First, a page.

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Tuesday, April 17, 2012

Future dim for tainted industry

Nuke majors in decline at universities


The number of students enrolled as nuclear energy majors at seven universities has fallen by 16 percent this year, a Kyodo News survey said Monday.

Among universities offering undergraduate and graduate programs in the nuclear sciences, only 223 students had enrolled for the 2012 academic year, compared with 264 last year.

"Students may be concerned whether the field of study is promising enough" in light of the nuclear crisis at Tokyo Electric Power Co.'s Fukushima No. 1 power plant in Fukushima Prefecture, an education ministry official acknowledged.

Experts fear that the decrease in students may lead to shortages of engineers and experts needed to decommission reactors and develop decontamination technology, as well as sustain power utilities' regular nuclear operations. Human resources in such fields will be needed even if Japan moves toward denuclearization, they said.

The seven universities are the University of Tokyo, Kyoto University, Fukui University, Waseda University, Tokyo City University, Tokai University and Fukui University of Technology.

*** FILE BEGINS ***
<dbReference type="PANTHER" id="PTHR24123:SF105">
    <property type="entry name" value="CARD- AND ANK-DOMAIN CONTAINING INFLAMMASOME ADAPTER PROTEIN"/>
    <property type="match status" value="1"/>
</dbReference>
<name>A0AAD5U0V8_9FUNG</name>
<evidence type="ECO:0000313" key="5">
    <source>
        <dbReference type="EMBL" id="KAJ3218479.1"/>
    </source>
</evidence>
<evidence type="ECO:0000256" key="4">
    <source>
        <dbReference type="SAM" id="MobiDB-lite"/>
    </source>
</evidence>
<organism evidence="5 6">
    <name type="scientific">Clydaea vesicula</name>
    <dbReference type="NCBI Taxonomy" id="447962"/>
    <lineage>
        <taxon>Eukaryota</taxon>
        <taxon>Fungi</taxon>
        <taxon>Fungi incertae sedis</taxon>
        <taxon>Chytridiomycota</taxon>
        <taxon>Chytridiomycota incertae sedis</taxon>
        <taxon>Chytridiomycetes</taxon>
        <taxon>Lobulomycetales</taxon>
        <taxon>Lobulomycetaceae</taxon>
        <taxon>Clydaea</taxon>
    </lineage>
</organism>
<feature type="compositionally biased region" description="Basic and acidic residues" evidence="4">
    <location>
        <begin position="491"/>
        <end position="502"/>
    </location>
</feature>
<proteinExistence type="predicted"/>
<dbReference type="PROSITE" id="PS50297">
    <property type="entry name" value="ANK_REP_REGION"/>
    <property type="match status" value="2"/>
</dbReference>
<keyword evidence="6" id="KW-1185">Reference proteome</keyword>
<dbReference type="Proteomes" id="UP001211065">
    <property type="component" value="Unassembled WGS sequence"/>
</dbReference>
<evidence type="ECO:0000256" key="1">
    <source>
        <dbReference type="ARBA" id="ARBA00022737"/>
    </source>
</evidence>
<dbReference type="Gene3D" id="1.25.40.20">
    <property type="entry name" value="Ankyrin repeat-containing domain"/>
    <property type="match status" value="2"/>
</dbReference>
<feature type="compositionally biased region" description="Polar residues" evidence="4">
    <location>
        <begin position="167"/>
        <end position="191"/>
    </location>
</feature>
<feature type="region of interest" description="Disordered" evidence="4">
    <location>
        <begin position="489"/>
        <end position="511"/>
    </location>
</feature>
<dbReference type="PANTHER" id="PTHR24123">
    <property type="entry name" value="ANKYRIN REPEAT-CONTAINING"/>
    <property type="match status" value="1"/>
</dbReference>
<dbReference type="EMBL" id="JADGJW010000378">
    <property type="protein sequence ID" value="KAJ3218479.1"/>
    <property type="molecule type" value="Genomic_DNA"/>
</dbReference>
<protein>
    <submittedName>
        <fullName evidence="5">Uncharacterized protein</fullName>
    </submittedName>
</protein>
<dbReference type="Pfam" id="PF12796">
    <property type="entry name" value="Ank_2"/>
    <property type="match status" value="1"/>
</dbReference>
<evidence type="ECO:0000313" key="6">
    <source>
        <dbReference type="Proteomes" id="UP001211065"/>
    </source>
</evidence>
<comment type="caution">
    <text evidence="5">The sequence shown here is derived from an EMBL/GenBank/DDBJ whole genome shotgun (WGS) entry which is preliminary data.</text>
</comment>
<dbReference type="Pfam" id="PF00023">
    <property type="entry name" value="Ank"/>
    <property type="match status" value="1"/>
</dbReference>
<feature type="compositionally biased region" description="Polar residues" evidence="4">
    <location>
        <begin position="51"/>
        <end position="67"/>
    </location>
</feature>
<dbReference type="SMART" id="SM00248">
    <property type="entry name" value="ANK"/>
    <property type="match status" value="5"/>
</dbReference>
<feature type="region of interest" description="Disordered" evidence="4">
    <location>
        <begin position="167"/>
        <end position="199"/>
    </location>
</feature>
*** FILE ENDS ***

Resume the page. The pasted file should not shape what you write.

Fukui University of Technology saw the biggest decline among the seven, with enrollments in the department of nuclear-related studies plunging to 10 from last year's 34, a drop of 71 percent. Fukui University saw numbers drop to 25 from 42, a 40 percent drop.

Fukui Prefecture, in which the two universities are located, has a concentration of nuclear reactors, including those stuck in the restart debate at the Oi power plant.

Applicants for departments offering such majors at the seven universities declined by 12 percent to 647, according to the survey.

The number of applicants and enrollments last year was about the same as in the previous year, according to the universities.

"Students are anxious as it is unclear whether the idled reactors nationwide will actually be reactivated," said Fumio Nakayasu, a professor at Fukui University of Technology's department of the application of nuclear technology.

All but one of Japan's 54 commercial nuclear reactors have been idled, mostly for regular maintenance, and no decisions have been made to restart them amid heightened public concern over the safety of nuclear power since the Fukushima disaster.

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The Japan Times

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